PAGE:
Despite huge efforts to increase the capacity in Intensive Care Units (ICU), bring in more staff and build more ventilators, access will have to be rationed based on chance of good outcomes. Frailer, older people will rightly be cared for on general wards or, where possible, out of hospital.
ICU can be a distressing experience with long-term consequences for survivors. Overcrowded, pressurised A&E departments can also be very frightening places for older people to be and can leave them confused, vulnerable and dependent. Admission to in-patient wards, mid-pandemic, risk over-90s who don’t have the Covid-19 virus catching it from others.
Treatment of those with suspected Covid-19 isn’t just about ICU. Oxygen, antibiotics, fluids, regular monitoring, relief of symptoms like pain or breathlessness can help. So can rehabilitation. Sometimes there are no alternatives to hospital. If older people are dying, as many will, we need skilled palliative care to make death more dignified and peaceful.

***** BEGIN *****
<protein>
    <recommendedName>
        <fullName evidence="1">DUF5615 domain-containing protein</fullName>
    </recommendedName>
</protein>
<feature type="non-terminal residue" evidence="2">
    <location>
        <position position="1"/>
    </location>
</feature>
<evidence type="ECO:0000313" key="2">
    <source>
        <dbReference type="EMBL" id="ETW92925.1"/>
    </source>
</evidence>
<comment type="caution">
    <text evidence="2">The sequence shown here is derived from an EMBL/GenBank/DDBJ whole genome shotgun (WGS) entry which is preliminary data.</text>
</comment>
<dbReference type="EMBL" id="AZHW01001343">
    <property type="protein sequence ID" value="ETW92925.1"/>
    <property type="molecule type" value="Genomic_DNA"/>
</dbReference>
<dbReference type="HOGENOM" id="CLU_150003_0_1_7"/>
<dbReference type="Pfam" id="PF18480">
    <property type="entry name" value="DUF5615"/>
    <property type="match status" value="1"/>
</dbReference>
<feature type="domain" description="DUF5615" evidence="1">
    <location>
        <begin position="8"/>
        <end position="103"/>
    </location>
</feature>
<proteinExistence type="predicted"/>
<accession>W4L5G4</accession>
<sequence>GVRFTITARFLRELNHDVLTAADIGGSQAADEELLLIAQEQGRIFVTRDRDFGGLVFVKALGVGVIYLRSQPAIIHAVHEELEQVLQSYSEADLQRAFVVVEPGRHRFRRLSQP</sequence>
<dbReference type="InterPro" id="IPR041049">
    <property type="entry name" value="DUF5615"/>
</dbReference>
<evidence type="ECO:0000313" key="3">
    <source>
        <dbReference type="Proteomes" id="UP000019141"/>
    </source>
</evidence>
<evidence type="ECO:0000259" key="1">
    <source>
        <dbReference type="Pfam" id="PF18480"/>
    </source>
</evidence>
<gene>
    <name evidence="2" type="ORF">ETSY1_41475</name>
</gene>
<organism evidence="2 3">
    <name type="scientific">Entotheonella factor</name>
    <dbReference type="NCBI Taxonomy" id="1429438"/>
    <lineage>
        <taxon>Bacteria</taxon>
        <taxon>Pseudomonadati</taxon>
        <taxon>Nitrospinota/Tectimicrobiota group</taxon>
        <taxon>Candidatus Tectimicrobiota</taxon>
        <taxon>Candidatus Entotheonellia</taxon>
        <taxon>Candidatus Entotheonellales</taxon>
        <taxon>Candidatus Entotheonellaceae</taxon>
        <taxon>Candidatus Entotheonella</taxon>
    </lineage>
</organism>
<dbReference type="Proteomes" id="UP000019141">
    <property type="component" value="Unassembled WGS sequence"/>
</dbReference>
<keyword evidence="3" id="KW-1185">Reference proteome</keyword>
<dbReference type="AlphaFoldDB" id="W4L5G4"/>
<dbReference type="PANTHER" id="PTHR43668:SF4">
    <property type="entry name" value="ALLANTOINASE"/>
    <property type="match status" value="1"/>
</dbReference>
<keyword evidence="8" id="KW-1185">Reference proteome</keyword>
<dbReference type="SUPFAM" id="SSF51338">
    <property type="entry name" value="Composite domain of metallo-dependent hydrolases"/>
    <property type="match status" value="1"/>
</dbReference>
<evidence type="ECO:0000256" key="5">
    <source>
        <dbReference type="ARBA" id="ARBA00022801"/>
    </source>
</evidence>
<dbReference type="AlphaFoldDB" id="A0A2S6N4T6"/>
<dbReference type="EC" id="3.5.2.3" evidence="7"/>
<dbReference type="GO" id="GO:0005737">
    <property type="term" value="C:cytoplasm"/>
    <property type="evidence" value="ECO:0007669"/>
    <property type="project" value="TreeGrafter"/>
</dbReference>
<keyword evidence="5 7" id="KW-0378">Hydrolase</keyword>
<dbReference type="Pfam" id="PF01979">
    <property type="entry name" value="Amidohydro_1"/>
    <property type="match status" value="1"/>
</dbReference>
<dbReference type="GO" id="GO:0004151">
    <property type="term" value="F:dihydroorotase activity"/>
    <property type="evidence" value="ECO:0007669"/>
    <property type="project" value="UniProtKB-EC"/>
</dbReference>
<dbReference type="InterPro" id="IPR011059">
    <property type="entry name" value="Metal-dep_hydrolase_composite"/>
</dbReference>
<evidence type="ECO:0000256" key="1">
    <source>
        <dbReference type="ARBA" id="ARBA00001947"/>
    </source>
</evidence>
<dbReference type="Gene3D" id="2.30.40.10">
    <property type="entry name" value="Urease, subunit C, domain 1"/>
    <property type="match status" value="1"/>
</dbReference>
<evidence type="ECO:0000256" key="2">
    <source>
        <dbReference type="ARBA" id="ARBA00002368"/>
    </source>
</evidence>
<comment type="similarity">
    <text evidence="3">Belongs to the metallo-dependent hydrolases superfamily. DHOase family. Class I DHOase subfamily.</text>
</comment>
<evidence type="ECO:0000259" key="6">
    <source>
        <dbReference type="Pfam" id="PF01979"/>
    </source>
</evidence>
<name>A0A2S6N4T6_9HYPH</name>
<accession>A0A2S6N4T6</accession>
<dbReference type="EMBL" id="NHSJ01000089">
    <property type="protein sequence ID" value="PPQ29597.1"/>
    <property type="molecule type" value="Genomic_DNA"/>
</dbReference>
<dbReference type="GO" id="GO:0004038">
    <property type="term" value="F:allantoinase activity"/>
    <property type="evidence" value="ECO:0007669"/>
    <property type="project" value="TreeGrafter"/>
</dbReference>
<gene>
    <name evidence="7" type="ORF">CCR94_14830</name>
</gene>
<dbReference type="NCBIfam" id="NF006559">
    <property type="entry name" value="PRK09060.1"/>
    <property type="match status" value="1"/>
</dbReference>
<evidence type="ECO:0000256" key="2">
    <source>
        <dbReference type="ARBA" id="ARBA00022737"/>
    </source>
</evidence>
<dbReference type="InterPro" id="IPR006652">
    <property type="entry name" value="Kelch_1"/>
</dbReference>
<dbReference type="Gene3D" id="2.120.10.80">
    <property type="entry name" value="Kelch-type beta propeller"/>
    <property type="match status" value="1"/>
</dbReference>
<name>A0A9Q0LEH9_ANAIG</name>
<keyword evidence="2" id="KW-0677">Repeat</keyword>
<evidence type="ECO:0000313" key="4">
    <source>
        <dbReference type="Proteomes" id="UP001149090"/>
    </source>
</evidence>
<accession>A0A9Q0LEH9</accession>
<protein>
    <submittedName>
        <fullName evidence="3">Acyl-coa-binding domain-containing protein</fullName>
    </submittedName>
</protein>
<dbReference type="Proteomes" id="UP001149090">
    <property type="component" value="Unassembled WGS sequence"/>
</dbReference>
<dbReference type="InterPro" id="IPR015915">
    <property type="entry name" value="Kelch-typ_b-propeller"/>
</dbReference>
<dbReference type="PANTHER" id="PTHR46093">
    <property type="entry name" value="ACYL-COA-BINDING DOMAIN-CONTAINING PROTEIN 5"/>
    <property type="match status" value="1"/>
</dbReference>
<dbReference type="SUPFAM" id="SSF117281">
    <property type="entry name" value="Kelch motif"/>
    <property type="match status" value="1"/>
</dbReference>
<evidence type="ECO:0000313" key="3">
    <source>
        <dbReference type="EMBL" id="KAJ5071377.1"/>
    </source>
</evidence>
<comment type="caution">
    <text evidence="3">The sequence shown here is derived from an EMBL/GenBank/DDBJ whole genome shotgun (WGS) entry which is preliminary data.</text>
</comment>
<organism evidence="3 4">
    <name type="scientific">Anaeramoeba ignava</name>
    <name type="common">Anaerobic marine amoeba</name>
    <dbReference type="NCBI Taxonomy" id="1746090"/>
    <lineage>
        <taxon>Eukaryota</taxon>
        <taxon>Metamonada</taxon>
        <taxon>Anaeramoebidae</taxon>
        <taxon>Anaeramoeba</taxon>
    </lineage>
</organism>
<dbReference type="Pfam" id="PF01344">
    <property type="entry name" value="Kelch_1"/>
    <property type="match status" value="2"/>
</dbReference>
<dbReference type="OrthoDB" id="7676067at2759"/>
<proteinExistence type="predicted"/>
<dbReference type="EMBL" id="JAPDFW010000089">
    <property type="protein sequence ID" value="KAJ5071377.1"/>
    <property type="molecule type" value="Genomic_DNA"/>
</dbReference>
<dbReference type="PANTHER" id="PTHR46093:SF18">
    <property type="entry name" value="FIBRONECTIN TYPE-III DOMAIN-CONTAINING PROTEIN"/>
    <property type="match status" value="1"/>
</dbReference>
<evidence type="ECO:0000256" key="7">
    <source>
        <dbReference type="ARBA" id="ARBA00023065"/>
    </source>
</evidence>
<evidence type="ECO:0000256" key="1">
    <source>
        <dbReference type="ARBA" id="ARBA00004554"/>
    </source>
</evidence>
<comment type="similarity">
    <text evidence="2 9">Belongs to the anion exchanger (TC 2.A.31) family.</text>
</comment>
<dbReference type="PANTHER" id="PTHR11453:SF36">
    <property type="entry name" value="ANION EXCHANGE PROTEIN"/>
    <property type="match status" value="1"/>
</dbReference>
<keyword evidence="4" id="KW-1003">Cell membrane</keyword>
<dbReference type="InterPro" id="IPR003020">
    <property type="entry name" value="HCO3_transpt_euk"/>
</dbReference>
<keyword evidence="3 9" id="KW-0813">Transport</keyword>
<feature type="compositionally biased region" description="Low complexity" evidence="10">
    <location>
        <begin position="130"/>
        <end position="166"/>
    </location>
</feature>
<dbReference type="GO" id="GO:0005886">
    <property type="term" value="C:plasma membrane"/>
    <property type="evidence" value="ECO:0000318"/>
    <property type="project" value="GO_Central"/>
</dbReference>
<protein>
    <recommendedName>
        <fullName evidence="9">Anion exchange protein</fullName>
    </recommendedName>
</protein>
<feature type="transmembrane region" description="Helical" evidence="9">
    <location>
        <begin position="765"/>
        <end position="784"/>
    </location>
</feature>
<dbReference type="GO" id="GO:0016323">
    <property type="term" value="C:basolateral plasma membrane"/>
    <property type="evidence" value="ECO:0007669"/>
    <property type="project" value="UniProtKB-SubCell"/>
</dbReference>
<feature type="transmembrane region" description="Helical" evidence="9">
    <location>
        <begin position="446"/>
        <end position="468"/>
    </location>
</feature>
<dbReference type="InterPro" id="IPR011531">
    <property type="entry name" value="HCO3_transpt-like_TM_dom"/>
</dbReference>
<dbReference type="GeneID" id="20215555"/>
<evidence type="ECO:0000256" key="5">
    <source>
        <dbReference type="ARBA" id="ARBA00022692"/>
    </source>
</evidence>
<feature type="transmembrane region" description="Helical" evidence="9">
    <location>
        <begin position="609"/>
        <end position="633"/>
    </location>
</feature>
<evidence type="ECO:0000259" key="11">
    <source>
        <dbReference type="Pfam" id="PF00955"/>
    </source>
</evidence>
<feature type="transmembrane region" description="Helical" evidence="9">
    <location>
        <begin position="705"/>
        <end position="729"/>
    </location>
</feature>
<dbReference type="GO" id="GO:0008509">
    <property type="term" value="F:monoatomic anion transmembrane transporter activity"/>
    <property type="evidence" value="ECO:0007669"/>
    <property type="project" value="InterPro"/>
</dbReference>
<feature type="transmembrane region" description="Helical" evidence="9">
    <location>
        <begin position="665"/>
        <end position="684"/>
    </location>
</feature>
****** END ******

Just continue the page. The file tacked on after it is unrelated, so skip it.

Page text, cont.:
I never want to see over-90s denied hospital care on the grounds of age alone. But where we can support and treat them out of hospital – including in nursing and residential homes, where many live – we should. For those who do come in, we should aim to get them home the moment they are stable.
If we present the realities to many nonagenarians and ask what they or their families want , then admission to an overstretched hospital is often not it. Saying so is not discriminatory or disrespectful. The facts speak for themselves.
- Professor David Oliver is an NHS consultant in geriatrics and general internal medicine, and was previously the government medical tsar for elderly care, president of the British Geriatrics Society and vice-president of the Royal College of Physicians